Strong season for women's rugby team
While most of the school’s attention has been turned to the loss of the football program or the early developments of the basketball team, one La Salle team put together an undefeated regular season this fall: women’s rugby. The squad lost in the championship, but showed promise for years to come.
“I still think this season was a success,” junior captain Ali Floyd said. “We had a lot of people graduate last year, about half our team. Fifteen rookies played this year.”
Despite the lack of experience, the team won every game up until the championship, in which they fell to Bryn Mawr-Haverford 19-10 in early November.
Rugby is a club sport at La Salle, and the second-place finish will allow the team to move up to Division II next year. It marks the second consecutive year in which the team has moved up a division under coach Kristin Aliberto.
One undeniable reason for this team’s success is the chemistry between the players. “I look forward to practice every day,” junior Bridget O’Donnell said. “It’s basically like hanging out with all your best friends.”
O’Donnell is a nursing major who, along with a full course load, attends clinical every week to work toward her degree.
That doesn’t sound like your typical studentathlete, does it? Far from it. These women are not compensated with full tuition and free books. They were not recruited to play rugby at La Salle. In fact, none of the players on the rugby team played the game or knew the rules before coming to college.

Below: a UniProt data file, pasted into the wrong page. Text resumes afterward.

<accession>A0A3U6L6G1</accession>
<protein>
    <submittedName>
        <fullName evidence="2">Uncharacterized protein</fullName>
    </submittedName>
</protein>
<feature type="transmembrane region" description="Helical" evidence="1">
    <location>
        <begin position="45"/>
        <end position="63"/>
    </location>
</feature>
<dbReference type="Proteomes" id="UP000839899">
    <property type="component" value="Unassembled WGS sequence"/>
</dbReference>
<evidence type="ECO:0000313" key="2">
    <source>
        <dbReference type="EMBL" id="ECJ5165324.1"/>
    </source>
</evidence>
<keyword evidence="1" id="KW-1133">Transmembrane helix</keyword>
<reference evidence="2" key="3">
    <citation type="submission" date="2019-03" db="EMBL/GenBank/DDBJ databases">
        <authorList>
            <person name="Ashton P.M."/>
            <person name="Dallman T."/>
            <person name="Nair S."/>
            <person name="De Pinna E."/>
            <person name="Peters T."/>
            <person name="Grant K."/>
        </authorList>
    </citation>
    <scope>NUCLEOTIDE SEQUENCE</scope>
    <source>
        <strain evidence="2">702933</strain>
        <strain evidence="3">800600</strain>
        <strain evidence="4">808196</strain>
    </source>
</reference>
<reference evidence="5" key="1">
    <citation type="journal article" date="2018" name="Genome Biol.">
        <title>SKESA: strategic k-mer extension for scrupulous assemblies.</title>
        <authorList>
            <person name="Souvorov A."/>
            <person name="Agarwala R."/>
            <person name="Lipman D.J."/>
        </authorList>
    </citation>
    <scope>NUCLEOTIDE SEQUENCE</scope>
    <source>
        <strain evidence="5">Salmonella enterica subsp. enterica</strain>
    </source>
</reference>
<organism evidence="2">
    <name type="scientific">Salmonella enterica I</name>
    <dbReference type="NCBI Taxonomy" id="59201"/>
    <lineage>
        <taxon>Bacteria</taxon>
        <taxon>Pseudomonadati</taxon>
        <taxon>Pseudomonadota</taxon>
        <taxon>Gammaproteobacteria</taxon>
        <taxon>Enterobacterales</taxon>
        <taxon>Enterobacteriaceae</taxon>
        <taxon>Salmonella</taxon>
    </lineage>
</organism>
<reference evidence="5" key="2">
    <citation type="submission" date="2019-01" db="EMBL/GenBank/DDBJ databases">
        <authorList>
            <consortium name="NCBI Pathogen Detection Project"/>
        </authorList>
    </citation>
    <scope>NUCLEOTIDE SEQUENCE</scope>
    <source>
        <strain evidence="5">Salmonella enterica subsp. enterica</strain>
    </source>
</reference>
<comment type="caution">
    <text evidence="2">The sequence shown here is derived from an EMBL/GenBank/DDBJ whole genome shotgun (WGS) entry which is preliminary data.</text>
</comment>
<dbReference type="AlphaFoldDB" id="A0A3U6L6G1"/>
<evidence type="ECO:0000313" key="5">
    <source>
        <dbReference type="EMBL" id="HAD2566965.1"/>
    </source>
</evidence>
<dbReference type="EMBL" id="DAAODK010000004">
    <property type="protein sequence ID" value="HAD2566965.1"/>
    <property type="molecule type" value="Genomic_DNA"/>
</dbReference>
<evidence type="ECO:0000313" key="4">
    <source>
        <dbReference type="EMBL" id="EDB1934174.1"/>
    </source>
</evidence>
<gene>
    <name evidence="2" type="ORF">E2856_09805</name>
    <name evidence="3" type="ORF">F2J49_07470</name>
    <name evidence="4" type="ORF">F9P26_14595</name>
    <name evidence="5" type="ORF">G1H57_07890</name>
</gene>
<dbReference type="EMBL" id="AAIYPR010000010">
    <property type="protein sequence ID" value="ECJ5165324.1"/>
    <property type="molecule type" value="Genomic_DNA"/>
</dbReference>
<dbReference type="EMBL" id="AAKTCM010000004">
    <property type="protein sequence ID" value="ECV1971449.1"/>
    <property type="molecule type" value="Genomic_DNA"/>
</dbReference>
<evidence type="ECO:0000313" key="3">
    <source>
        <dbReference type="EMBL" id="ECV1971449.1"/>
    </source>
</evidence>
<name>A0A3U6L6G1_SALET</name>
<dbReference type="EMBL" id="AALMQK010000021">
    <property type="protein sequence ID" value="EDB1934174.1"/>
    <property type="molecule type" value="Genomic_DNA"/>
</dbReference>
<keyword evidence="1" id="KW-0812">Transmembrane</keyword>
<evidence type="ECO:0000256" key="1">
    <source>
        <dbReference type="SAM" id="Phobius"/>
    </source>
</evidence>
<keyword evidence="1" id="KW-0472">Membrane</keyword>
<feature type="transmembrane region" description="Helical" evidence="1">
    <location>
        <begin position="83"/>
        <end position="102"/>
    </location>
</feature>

“You don’t have to know how to play, or even be a good athlete,” Floyd said. “It’s just a lot of fun.”
There is no recruiting budget, no scouting department. Yet somehow, this club sport has put out a high-quality team of players with no experience. How can this be possible? No problem: If you want to play and you have fun, then winning is just gravy.
Recruiting new students to play rugby seems like it would be a difficult process. Would you like to sacrifice a lot of time to participate in an activity that could result in bodily harm and serious injury at any moment? Floyd thinks that freshman will always want to play rugby, and the only recruiting is getting the word out.
“It’s a great competitive outlet,” she said, “It’s [inexpensive] to play and everyone on the team is really accepting and welcoming.”
O’Donnell echoes her captain’s sentiments. “If you’ve played sports your whole life, then you really miss it when you can’t play anymore,” she said. “Rugby is a great way to meet new people and keep being competitive.”
Most players on the team joined for the simple fact that they had a friend who played.
Junior Christina Foley certainly wouldn’t disagree with that. “My friends convinced me to play,” said Foley. “[Bridget] told me that if I didn’t play, she wouldn’t talk to me.” Foley was just another victim of the contagious fervor that rugby players possess..
For many student-athletes, their sport consumes their whole life. They have no time for anything else. For “ruggers,” their life revolves around their sport, and they don’t want time for anything else.
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